By Eric Morath and Anna Louie Sussman

WASHINGTON--U.S. consumer prices increased in October from a year earlier at the fastest rate in two years, the latest sign inflation pressures in the economy are firming.

The consumer-price index, measuring what Americans pay for everything from rent to razors, advanced a seasonally adjusted 0.4% from a month earlier, the Labor Department said Thursday. Excluding the volatile costs of food and energy, so-called core prices rose 0.1%.

Economists surveyed by The Wall Street Journal had projected overall prices to rise 0.4% and core prices to increase 0.2%.

Higher prices for gasoline and shelter drove the gain.

Compared to a year earlier, overall prices grew 1.6% in October. Core prices grew 2.1% from a year earlier.

Consumer prices increased in seven of the past eight months and those gains have accelerated since the summer. The advances lifted the inflation gauge from essentially flat a year ago to a rate of increase that's more consistent with a steadily growing economy.

Inflation has been mostly subdued for the past several years, largely due to falling energy prices, an effect that is now fading. Economists view weak inflation as a symptom of a sluggish economy without enough demand or income gains to allow firms to command higher prices.

Federal Reserve policy makers target 2% annual price increases as a healthy level that's neither too weak nor a sign of an overheating economy.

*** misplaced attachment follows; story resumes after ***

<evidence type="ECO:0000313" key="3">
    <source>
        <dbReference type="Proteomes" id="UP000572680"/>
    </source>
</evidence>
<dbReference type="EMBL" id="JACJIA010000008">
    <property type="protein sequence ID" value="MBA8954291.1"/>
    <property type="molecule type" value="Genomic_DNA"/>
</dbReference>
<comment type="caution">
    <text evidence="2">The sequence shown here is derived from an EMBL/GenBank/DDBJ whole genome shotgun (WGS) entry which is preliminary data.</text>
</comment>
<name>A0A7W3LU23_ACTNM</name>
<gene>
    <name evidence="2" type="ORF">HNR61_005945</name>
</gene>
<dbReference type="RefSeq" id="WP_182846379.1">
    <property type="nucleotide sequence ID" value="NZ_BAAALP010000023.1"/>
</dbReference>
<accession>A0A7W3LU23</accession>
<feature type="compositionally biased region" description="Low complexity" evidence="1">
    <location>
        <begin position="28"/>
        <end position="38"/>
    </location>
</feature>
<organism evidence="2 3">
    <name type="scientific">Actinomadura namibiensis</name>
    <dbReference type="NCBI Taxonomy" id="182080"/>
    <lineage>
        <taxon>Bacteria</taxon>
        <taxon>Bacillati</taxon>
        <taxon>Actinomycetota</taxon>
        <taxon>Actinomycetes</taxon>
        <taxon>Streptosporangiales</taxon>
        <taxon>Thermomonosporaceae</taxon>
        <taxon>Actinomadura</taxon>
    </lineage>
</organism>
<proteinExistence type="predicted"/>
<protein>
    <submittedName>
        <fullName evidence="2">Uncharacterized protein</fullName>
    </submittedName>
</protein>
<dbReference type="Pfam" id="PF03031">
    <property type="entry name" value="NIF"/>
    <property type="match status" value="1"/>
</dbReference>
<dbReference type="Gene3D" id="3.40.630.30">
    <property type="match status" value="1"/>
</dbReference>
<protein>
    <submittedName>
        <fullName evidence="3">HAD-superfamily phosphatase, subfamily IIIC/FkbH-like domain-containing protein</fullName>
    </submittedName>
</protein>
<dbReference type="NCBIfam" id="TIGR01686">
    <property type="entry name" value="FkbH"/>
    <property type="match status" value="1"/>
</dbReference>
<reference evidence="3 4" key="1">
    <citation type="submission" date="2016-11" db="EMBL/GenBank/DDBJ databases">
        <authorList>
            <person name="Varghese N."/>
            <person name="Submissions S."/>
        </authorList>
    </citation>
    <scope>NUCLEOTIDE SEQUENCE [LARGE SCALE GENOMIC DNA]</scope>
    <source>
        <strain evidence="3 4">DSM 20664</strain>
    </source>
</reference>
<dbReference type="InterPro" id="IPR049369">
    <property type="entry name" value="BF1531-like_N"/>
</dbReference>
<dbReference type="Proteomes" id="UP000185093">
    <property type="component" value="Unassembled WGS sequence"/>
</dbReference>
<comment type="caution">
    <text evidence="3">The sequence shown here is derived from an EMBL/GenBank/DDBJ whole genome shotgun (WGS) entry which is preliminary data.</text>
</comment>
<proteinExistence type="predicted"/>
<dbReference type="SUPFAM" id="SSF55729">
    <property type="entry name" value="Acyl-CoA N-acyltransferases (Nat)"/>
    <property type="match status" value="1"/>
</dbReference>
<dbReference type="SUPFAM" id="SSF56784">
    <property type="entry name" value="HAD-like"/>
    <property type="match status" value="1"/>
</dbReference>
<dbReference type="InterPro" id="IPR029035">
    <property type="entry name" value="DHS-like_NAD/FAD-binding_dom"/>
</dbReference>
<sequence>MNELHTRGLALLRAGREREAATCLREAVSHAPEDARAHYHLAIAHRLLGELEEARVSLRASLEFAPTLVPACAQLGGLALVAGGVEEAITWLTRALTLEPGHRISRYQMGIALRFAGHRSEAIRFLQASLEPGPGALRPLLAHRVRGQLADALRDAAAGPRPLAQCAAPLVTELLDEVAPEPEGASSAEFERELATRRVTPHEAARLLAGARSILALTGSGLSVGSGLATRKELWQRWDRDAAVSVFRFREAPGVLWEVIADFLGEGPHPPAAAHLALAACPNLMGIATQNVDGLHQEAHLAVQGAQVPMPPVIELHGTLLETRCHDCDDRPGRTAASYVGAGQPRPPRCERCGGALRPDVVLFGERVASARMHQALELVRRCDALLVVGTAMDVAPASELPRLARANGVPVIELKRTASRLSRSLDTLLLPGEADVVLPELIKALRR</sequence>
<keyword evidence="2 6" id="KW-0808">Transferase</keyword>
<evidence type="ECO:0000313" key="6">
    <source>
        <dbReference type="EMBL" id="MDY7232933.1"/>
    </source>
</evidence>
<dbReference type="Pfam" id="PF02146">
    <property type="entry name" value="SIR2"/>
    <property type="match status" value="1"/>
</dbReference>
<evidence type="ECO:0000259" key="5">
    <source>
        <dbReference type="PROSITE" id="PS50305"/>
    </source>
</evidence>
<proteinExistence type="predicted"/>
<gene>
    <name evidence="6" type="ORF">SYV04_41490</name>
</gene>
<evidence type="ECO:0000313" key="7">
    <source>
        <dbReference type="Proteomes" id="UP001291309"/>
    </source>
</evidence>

The target hasn't been achieved for more than four years, as measured by the Fed's preferred inflation gauge, the Commerce Department's personal-consumption expenditures price index. That reading rose 1.2% from a year earlier in September, the strongest increase since November 2014. The Commerce Department will release its October inflation measure at the end of this month.

Weak inflation has been one factor holding back the Fed from raising its benchmark interest rate since December 2015. A firmer pace of inflation in recent months could offer to support to officials advocating for a rate increase at their meeting next month.

"The discussion of when is the appropriate moment for raising rates in order to prevent the economy from overheating too much--is now from my point of view--more on the table than it may have been before," Mr. Tarullo said Tuesday at The Wall Street Journal's CEO Council.

The CPI report showed energy prices in October rose 3.5%. Gasoline costs were up 7%, but down 0.9% from a year earlier.

Shelter costs, which account for a third of the index, rose 0.4% last month, and were up 3.5% from a year earlier.

Food prices wereflat for the fourth straight month in October. The cost of medical services were flat.

Separately Thursday, data showed workers' earnings were flat in October from September, when adjusting for inflation. Stronger inflation offset the increase hourly wages, and the average workweek was unchanged.

The Labor Department's consumer-price index report can be accessed at:http://www.bls.gov/news.release/cpi.nr0.htm

Write to Eric Morath at eric.morath@wsj.com and Anna Louie Sussman at anna.sussman@wsj.com.

(END) Dow Jones Newswires

November 17, 2016 08:45 ET (13:45 GMT)

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